I don’t normally write about taxes much this time of year, but one of the tax changes from The American Rescue Plan Act (ARPA) of 2021 may require taxpayers with children to put some extra thought into their tax planning and their budgeting. So, I plan to talk about it frequently.
The Child Tax Credit was expanded for those who are eligible to receive the credit. Many families and many taxpayers will find it helpful. But some should do a bit of analysis to avoid any unpleasantness when filing their 2021 tax return.
Currently, this change only applies to 2021 and NOT any following years.
- Age of Children Who Qualify ~ First, there is one change regarding who is a qualifying child for the credit. The credit will include children who turn 17 in 2021. In previous years, children who turned 17 during the tax year did NOT qualify the taxpayer for the child tax credit.
- Credit amount will increase for many taxpayers. Previously, it was $2000 for each qualifying child. Now, the child tax credit is:
- $3000 for ages 6 to 17
- $3600 for under 6
- Note: The increased amount starts to phase out (be reduced) for incomes over $150,000 for married taxpayers filing a joint return and qualifying widows or widowers, $112,500 for heads of household, and $75,000 for all other taxpayers.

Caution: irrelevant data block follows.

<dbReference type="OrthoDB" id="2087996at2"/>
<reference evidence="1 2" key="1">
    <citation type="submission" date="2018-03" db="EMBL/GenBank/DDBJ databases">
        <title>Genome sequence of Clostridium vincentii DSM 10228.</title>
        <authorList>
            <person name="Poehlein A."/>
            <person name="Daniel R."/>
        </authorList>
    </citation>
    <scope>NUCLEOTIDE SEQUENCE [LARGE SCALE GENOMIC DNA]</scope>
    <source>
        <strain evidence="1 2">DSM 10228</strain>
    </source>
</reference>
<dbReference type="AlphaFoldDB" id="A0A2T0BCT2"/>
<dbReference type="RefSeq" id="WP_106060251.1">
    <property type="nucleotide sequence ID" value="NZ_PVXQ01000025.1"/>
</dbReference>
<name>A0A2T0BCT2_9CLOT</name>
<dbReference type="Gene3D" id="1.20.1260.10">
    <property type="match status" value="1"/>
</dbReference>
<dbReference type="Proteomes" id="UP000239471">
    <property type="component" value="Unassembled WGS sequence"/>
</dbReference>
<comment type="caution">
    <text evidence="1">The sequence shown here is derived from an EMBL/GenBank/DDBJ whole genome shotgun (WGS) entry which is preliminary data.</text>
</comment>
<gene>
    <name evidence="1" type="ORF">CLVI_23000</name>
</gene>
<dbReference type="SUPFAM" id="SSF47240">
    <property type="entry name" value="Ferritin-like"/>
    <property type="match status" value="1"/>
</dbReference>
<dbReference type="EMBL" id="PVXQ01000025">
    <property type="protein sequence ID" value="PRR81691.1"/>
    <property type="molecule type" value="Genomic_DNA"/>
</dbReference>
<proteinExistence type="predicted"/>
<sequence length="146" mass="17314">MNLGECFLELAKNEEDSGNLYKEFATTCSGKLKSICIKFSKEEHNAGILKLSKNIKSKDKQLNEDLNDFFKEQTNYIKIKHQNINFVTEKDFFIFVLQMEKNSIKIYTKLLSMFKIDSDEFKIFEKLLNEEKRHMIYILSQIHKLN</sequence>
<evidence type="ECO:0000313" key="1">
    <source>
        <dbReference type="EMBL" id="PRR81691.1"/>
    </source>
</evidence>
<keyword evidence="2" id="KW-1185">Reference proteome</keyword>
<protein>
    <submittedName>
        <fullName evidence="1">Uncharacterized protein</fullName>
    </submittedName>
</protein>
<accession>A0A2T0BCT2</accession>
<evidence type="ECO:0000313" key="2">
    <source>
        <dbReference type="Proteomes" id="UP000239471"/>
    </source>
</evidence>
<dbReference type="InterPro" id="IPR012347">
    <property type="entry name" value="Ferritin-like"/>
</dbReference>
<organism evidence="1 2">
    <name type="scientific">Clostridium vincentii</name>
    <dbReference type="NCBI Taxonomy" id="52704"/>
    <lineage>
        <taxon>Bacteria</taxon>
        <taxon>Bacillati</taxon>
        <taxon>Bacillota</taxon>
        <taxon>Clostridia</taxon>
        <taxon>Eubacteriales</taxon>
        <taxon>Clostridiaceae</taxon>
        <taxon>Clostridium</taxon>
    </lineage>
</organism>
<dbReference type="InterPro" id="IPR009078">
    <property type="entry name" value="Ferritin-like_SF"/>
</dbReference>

- The credit is fully refundable. This means that taxpayers who didn’t receive the full child tax credit in previous years due to their low or no tax liability may receive the full tax credit and bigger tax refunds.
- An Advance on the Child Tax Credits in the law means that Taxpayers may receive part of child tax credit in 2021 before filing their 2021 tax return. The total advance payments may be up to 50% of the child tax credit. Payments will start in July and go through December and will be based on the 2020 tax return filing (or 2019 if you haven’t filed the 2020 return in time). Advance Child Tax Credit Payments in 2021 | Internal Revenue Service (irs.gov)
Unfortunately the advance child tax credits – these monthly payments – can be a problem for some taxpayers. For most it will be beneficial and helpful, but for others, some thought and planning will need to be done.
Taxpayers will be able to (Once the IRS sets up the methods to do those things–They haven’t yet.):
- Opt-Out of the advance payments
- Adjust the factors that go into the calculation (such as filing status, number of qualifying children, income) for the advance payments
Who might want to opt-out or make an adjustment to withholdings to compensate? I’ll cover that in the next Blog Post. Should you Opt-Out of the coming Advance Child Tax Credit Payments? – Better Financial Counseling Network
Coming Soon: How to opt-out of IRS Advance Payments of Child Tax Credit?